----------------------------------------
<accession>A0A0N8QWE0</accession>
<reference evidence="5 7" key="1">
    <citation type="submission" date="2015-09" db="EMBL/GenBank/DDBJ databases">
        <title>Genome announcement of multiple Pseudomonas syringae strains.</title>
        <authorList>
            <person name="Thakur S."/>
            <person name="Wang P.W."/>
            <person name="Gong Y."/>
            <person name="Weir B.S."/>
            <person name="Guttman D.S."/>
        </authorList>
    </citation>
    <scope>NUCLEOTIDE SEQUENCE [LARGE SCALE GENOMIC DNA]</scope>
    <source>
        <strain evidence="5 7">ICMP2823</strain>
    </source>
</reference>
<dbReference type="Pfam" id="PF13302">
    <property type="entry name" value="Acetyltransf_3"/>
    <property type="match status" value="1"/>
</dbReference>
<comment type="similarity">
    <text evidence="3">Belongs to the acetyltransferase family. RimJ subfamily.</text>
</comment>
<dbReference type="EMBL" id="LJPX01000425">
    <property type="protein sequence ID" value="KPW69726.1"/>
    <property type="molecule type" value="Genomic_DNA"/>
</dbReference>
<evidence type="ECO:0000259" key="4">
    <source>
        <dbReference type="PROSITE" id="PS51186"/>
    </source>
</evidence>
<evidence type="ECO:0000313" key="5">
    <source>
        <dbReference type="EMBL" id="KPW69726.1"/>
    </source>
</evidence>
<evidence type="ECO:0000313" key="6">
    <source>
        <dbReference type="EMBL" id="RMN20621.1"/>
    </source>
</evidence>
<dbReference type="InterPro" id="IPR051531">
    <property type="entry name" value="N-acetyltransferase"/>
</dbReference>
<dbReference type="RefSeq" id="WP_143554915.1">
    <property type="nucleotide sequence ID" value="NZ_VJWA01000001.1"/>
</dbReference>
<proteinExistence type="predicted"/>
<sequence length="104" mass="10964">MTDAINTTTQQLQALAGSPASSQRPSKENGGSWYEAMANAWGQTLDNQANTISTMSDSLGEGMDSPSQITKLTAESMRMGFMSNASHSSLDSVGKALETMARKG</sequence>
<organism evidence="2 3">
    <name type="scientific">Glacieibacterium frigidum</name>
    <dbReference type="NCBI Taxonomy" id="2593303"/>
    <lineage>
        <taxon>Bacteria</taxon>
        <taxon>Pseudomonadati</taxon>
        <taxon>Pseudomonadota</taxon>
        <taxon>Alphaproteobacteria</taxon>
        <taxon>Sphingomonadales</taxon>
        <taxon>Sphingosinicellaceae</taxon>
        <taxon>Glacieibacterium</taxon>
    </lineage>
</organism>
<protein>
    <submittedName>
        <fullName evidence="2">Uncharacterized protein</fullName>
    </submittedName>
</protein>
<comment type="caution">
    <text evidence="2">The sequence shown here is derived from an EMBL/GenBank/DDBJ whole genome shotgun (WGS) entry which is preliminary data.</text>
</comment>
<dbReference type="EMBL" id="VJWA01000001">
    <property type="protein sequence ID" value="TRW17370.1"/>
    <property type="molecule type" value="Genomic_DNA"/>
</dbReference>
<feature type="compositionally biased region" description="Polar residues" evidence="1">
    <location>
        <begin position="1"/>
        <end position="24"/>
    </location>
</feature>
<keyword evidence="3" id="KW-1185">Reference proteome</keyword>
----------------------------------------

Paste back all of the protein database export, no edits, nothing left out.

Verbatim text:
<accession>A0A0N8QWE0</accession>
<reference evidence="5 7" key="1">
    <citation type="submission" date="2015-09" db="EMBL/GenBank/DDBJ databases">
        <title>Genome announcement of multiple Pseudomonas syringae strains.</title>
        <authorList>
            <person name="Thakur S."/>
            <person name="Wang P.W."/>
            <person name="Gong Y."/>
            <person name="Weir B.S."/>
            <person name="Guttman D.S."/>
        </authorList>
    </citation>
    <scope>NUCLEOTIDE SEQUENCE [LARGE SCALE GENOMIC DNA]</scope>
    <source>
        <strain evidence="5 7">ICMP2823</strain>
    </source>
</reference>
<dbReference type="Pfam" id="PF13302">
    <property type="entry name" value="Acetyltransf_3"/>
    <property type="match status" value="1"/>
</dbReference>
<comment type="similarity">
    <text evidence="3">Belongs to the acetyltransferase family. RimJ subfamily.</text>
</comment>
<dbReference type="EMBL" id="LJPX01000425">
    <property type="protein sequence ID" value="KPW69726.1"/>
    <property type="molecule type" value="Genomic_DNA"/>
</dbReference>
<evidence type="ECO:0000259" key="4">
    <source>
        <dbReference type="PROSITE" id="PS51186"/>
    </source>
</evidence>
<evidence type="ECO:0000313" key="5">
    <source>
        <dbReference type="EMBL" id="KPW69726.1"/>
    </source>
</evidence>
<evidence type="ECO:0000313" key="6">
    <source>
        <dbReference type="EMBL" id="RMN20621.1"/>
    </source>
</evidence>
<dbReference type="InterPro" id="IPR051531">
    <property type="entry name" value="N-acetyltransferase"/>
</dbReference>
<dbReference type="RefSeq" id="WP_143554915.1">
    <property type="nucleotide sequence ID" value="NZ_VJWA01000001.1"/>
</dbReference>
<proteinExistence type="predicted"/>
<sequence length="104" mass="10964">MTDAINTTTQQLQALAGSPASSQRPSKENGGSWYEAMANAWGQTLDNQANTISTMSDSLGEGMDSPSQITKLTAESMRMGFMSNASHSSLDSVGKALETMARKG</sequence>
<organism evidence="2 3">
    <name type="scientific">Glacieibacterium frigidum</name>
    <dbReference type="NCBI Taxonomy" id="2593303"/>
    <lineage>
        <taxon>Bacteria</taxon>
        <taxon>Pseudomonadati</taxon>
        <taxon>Pseudomonadota</taxon>
        <taxon>Alphaproteobacteria</taxon>
        <taxon>Sphingomonadales</taxon>
        <taxon>Sphingosinicellaceae</taxon>
        <taxon>Glacieibacterium</taxon>
    </lineage>
</organism>
<protein>
    <submittedName>
        <fullName evidence="2">Uncharacterized protein</fullName>
    </submittedName>
</protein>
<comment type="caution">
    <text evidence="2">The sequence shown here is derived from an EMBL/GenBank/DDBJ whole genome shotgun (WGS) entry which is preliminary data.</text>
</comment>
<dbReference type="EMBL" id="VJWA01000001">
    <property type="protein sequence ID" value="TRW17370.1"/>
    <property type="molecule type" value="Genomic_DNA"/>
</dbReference>
<feature type="compositionally biased region" description="Polar residues" evidence="1">
    <location>
        <begin position="1"/>
        <end position="24"/>
    </location>
</feature>
<keyword evidence="3" id="KW-1185">Reference proteome</keyword>